Diversity Hiring: Is hiring from referrals always a good idea?

‘’Diversity Hiring’’ series features world diversity and inclusion leaders and their thoughts on diversity recruitment, cultural diversity and equality.

Our guest today is Pearlie Oni, Sr. Manager of Employee Experience at RedPeg (one of Fast Company’s World’s Most Innovative Companies).

Variety is the spice of life, at least that’s Pearlie’s motto.  After starting her career in recruiting, she quickly branched out to follow a generalist track. With experience in all facets of HR and a professional certification from the Society of Human Resources Management, Pearlie fell into a career as an HR consultant in 2016.

Working across a variety of industries suited Pearlie, she began working as a consultant for a non-profit, a pharmaceutical company and a tech firm, until she eventually landed at RedPeg Marketing.  Her enthusiasm, creativity and hunger for variety paired well with RedPeg’s fast-paced and constantly evolving culture and she joined the Agency full time in January of 2018.

Pearlie, you worked for a variety of companies across multiple industries. What does diversity hiring mean to you?

Diversity recruitment is not about checklists, ratios and quotas. It’s not about ‘’ I need to hire 3 black women, 2 Asian American men and 1 LGBTQ person’’, even though the best candidate for the role may be a white male. Diversity in hiring is about open-mindedness and giving equal chances to all candidates. Having said so, reaching out to a pool of diverse candidates is the first step to ensure that there is a variety of candidates having different backgrounds and career paths. Otherwise, you will end up with the same candidate profiles and not necessarily hire the candidate who is most qualified for the job.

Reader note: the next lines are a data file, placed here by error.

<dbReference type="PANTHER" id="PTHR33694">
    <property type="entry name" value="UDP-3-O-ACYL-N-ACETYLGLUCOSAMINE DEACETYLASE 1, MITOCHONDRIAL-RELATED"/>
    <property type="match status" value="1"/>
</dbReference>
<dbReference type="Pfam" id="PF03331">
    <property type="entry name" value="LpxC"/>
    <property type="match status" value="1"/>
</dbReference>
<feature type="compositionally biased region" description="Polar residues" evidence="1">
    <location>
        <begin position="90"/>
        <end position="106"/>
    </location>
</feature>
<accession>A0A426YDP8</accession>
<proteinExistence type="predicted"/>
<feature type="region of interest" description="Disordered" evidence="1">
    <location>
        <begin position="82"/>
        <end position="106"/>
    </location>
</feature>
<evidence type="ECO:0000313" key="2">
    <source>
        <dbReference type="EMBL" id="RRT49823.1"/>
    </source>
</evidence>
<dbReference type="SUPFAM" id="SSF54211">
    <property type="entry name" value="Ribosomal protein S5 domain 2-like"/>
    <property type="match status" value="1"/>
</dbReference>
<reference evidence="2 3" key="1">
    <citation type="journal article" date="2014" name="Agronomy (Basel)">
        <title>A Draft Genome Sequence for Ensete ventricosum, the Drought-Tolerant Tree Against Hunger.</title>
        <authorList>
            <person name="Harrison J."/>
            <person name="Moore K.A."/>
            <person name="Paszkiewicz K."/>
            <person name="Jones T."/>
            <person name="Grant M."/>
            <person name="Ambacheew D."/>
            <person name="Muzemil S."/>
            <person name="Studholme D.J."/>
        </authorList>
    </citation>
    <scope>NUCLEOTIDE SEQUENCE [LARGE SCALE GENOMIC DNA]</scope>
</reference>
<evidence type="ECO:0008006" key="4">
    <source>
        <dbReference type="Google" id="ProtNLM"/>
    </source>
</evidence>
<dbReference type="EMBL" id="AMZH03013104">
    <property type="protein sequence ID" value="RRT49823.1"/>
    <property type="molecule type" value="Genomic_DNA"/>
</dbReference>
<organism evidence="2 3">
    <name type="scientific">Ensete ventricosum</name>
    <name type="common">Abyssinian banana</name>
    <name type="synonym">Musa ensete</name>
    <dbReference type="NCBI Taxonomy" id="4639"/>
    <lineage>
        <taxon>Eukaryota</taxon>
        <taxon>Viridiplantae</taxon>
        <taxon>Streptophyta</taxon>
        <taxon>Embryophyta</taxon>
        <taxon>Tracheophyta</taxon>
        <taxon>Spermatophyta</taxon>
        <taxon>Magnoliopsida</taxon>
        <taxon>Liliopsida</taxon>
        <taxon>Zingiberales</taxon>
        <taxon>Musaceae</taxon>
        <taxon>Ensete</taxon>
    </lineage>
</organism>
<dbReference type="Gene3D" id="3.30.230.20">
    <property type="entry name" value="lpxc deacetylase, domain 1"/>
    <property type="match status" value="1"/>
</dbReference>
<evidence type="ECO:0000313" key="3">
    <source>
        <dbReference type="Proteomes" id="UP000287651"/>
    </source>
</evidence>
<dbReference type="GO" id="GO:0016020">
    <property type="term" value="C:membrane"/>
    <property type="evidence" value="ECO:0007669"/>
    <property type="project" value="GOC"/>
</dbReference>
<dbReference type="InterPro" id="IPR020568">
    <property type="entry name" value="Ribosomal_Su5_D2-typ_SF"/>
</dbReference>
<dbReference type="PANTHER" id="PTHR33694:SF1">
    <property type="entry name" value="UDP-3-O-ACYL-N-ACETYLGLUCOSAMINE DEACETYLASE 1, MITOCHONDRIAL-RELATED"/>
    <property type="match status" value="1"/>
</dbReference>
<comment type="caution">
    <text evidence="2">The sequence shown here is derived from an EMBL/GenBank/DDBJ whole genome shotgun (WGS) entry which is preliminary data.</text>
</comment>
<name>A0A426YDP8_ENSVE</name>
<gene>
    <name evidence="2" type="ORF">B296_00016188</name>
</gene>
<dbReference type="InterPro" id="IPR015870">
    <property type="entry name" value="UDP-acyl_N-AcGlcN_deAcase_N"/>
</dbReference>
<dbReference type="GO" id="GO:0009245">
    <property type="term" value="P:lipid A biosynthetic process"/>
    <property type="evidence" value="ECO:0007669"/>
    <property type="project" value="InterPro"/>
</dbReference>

Many mid-sized companies encourage referrals and hire from referrals. The good side is that the candidate has been referred by an employee who knows well the candidate and probably has worked with them before. The downside is that this approach quite often leads to a lack of diversity. Our employees are likely to refer people like them who have graduated from the same schools, worked at the same companies, come from the same social classes or having similar life experiences. That’s why it is very important to advertise your job roles on web sites that cater to diversity and use language that encourages diverse candidates to apply for the job. Language is very important as it can encourage or discourage certain groups of candidates who otherwise will think that this job is not for them and won’t apply even if they are the candidates who are best qualified for the job. We make sure to reach to a variety of niche job boards focused on specific groups of candidates and HBCUs when we hire interns along with mainstream job boards.

 

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